It is important to realise that none of these strategies is a magic ticket on their own! Instead, they are a foundation, from which each teacher can experiment and adjust their practice as best suits their teaching style and their school environment. The ‘suggestions for practice’ are simply that – suggestions. You may be able to think of much more effective ways of incorporating a particular piece psychology into your lessons. Feel free to try out new things and to experiment, but use these evidence-based ideas as a starting point. Why not use one or more of these as the basis for a new scheme of work or learning policy at your school? Or arrange an internal CPD day to share ideas and resources?

If you find a particularly effective method that seems to improve student progress, why not contact a Psychology or Education department at a university and see if you can arrange for a larger scale trial of the idea. In fact I would encourage all teachers and schools to take part in research projects into what works in education. The more teachers and schools that can become the driving force behind research (and key partners in it), the more progress we will make in discovering what techniques really work in schools.

The ‘Psychology for Teachers’ section currently contains introductions to (in alphabetical order):

Psychology for teachers

Working memory

Basic idea:

Any time you are ‘holding something in your mind’, such as calculating a bill, remembering a new phone number or a set of directions you’ve just been given, you are using working memory – it’s the name given to our ability to hold (and also manipulate) information in our minds over short periods of time.

In adults, famous experiments from the 1950s suggested that the capacity of this memory store was ‘7 plus or minus 2’ items – in other words between 5 and 9 items, depending on the individual. We can increase this capacity with clever strategies or if the information is in different forms… but it’s still a useful guide.

Children’s working memory capacity is still developing until their mid-teens in most cases, and approximately 10% of children in any one class may display impaired working memory. This means that in a class of 9 year olds, we might expect at least 3 or so to have a WM capacity of not much more than 2-3 items. This is important, as teachers may quite often give instructions which consist of a number of steps (e.g. “Cut out the shape from the piece of paper and stick it in your, books, then finish the exercises from yesterday”). This might exceed the WM capacity of some children, leading to organisational difficulties.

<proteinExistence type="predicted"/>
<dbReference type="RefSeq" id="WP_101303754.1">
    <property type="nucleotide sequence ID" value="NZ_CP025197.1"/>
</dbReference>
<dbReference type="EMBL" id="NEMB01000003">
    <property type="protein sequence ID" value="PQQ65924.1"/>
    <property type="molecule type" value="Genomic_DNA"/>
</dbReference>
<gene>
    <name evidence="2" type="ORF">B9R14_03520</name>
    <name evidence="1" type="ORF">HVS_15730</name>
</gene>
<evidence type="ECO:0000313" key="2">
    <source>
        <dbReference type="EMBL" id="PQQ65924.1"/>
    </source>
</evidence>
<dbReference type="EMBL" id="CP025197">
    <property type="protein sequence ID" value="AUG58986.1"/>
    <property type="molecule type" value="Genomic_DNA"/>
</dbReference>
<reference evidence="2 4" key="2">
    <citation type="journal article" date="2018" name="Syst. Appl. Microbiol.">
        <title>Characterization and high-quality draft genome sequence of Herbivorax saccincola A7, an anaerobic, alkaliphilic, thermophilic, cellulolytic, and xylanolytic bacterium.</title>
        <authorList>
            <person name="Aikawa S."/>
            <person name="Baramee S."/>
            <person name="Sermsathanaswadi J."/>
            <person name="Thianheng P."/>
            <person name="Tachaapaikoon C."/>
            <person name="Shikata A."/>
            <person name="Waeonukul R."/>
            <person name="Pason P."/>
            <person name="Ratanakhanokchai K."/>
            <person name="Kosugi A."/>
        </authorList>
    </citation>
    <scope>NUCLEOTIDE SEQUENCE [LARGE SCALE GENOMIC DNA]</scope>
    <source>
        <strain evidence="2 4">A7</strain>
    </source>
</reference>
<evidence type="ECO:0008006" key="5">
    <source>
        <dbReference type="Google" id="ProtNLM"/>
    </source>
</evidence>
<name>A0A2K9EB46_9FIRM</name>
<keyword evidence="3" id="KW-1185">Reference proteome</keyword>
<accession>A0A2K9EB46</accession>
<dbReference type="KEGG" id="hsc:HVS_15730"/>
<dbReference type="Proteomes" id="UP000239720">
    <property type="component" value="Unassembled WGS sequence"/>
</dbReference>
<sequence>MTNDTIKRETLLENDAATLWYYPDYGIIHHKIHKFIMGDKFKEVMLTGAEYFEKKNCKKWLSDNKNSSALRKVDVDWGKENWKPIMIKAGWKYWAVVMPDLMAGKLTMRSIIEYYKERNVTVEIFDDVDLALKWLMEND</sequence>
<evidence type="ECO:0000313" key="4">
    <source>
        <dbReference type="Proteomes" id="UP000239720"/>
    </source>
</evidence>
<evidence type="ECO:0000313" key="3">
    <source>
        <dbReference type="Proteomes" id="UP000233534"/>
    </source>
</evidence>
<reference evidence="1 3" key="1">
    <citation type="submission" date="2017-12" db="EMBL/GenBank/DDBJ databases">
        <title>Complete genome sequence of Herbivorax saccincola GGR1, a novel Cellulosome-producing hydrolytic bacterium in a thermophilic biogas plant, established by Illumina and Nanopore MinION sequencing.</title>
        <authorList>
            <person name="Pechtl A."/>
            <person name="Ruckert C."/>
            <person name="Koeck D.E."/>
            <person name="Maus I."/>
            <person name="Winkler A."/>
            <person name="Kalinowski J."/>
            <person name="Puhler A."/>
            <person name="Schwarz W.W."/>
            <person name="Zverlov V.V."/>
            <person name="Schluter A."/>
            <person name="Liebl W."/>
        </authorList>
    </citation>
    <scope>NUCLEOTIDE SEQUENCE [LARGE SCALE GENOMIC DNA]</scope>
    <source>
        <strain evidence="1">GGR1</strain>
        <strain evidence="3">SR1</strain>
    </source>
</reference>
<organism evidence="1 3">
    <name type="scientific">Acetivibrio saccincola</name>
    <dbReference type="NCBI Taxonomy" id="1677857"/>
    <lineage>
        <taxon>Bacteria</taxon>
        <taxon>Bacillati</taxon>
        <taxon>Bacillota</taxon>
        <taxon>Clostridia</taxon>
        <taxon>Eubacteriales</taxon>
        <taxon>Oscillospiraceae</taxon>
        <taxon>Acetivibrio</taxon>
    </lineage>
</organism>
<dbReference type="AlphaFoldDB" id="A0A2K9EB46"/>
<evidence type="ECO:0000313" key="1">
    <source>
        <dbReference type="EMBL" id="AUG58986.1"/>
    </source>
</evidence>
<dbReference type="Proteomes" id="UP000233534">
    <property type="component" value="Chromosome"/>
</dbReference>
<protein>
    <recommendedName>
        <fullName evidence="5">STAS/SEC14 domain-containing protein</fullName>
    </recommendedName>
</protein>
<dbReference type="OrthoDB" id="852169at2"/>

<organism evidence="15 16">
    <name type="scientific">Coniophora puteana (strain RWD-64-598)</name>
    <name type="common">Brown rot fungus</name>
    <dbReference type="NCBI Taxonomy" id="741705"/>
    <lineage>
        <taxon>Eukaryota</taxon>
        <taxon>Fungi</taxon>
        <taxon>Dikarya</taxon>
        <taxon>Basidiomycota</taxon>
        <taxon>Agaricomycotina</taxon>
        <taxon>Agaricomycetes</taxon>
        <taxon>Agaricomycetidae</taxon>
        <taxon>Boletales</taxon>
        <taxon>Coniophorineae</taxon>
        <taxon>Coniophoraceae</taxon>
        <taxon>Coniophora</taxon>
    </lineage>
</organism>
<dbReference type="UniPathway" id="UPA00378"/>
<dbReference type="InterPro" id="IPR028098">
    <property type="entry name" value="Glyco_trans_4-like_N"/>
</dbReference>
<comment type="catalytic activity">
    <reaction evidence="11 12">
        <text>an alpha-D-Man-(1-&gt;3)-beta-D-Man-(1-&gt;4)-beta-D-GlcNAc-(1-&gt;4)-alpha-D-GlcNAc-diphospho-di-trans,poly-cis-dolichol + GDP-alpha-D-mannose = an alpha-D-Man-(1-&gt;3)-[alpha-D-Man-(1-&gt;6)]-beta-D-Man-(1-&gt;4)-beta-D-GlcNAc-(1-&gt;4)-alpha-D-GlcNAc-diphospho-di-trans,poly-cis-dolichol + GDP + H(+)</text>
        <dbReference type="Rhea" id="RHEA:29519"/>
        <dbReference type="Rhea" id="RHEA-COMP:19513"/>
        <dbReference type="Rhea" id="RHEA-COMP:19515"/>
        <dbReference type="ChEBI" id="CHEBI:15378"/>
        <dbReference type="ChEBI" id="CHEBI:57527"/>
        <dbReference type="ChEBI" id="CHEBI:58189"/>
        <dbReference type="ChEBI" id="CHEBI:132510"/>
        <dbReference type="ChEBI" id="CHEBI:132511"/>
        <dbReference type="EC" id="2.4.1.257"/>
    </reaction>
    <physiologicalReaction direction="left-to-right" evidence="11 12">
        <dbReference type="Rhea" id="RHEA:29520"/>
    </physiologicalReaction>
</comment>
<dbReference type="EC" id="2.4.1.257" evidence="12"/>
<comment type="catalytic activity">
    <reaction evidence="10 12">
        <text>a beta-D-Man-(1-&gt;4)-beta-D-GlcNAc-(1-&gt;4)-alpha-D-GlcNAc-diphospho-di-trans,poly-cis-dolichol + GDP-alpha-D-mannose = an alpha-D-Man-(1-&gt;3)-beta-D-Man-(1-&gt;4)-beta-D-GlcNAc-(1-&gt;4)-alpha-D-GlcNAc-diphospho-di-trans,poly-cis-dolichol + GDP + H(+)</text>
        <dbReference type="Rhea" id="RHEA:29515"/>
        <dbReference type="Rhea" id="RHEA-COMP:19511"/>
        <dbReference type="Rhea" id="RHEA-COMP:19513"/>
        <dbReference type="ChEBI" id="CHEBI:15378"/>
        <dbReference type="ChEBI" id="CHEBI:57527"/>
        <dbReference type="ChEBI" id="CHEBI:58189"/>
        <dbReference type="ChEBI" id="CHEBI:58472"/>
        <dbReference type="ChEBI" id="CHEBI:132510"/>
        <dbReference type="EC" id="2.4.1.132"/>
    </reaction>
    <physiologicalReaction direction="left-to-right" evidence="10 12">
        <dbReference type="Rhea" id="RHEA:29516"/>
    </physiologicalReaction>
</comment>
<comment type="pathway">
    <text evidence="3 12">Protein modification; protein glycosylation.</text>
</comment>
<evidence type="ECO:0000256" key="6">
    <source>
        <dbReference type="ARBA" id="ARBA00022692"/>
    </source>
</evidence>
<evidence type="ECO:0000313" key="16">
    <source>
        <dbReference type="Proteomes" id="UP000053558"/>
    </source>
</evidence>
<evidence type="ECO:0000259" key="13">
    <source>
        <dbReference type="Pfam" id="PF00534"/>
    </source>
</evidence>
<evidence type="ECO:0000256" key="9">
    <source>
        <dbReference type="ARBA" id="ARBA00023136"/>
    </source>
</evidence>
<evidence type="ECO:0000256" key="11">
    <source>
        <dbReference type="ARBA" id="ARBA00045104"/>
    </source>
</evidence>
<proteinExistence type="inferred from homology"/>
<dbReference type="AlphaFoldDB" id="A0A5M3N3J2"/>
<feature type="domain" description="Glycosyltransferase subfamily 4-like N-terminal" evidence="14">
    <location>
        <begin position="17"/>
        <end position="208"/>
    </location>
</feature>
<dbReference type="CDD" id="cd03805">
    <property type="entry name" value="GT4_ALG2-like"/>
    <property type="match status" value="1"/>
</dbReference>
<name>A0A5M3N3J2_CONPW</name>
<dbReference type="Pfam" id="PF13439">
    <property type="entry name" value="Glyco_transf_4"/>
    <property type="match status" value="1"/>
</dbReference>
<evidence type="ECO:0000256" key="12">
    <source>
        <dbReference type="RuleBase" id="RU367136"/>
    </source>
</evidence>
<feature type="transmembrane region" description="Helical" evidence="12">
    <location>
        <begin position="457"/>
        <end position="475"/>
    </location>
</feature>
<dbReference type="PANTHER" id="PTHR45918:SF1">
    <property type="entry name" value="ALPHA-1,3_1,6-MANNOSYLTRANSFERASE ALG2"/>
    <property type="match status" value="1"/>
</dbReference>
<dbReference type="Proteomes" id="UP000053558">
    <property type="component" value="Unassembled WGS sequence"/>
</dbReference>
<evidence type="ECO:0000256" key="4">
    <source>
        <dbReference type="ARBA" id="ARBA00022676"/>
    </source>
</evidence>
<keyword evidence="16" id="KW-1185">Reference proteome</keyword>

Suggestions for practice:

  • Reduce the number of steps in instructions that are given at one time, or breaking down tasks into chunks.
  • Provide instructions in written forms, or some other form that can be referred back to.

Team this idea also with ‘load theory of attention’ – aim to produce activities which have high attentional load but low working memory load. Also with ‘cognitive load theory’, which helps to clarify the sorts of activities which influence working memory.

Further reading:

The WM bottleneck… https://evidenceintopractice.wordpress.com/2014/05/07/the-working-memory-model-a-brief-guide-for-teachers/

http://www.mrc-cbu.cam.ac.uk/wp-content/uploads/2013/01/WM-classroom-guide.pdf

Turn it off! Working memory limitations explain why music and learning don’t often go together…

http://www.edutopia.org/blog/dont-listen-music-while-studying-david-cutler

Working memory

Metacognition: thinking about thinking

Basic idea:

Metacognition means ‘thinking about thinking’ (sometimes also translated as ‘learning to learn’), and the term is used to cover a range of approaches where students are encouraged to analyse their own learning process. For example, they might be asked to explain their thought processes and how they reached a certain conclusion or evaluate a piece of work or their academic progress. The obvious aim of these strategies is that students develop a greater degree of independence with their learning. They discover what strategies work for them, and they are able to find their own solutions to problems. They should also, presumably, become more self-reliant and resilient as well (see ‘growth mindset’).

When done well, there is good evidence that metacognition is an effective tool in improving student learning. However, successful interventions tend to be very carefully planned and thought out in terms of when and how students self-monitor, and when they don’t.

Suggestions for practice:

  • Allow the opportunity for students to discuss learning strategies for particular topics.
  • ‘Scaffolding’ in which specific strategies are taught, but with this support gradually withdrawn. Students could also have the opportunity to evaluate and adapt these strategies.
  • Give students plenty of opportunity to evaluate their work and to monitor their own progress… though not as replacement for feedback from the teacher!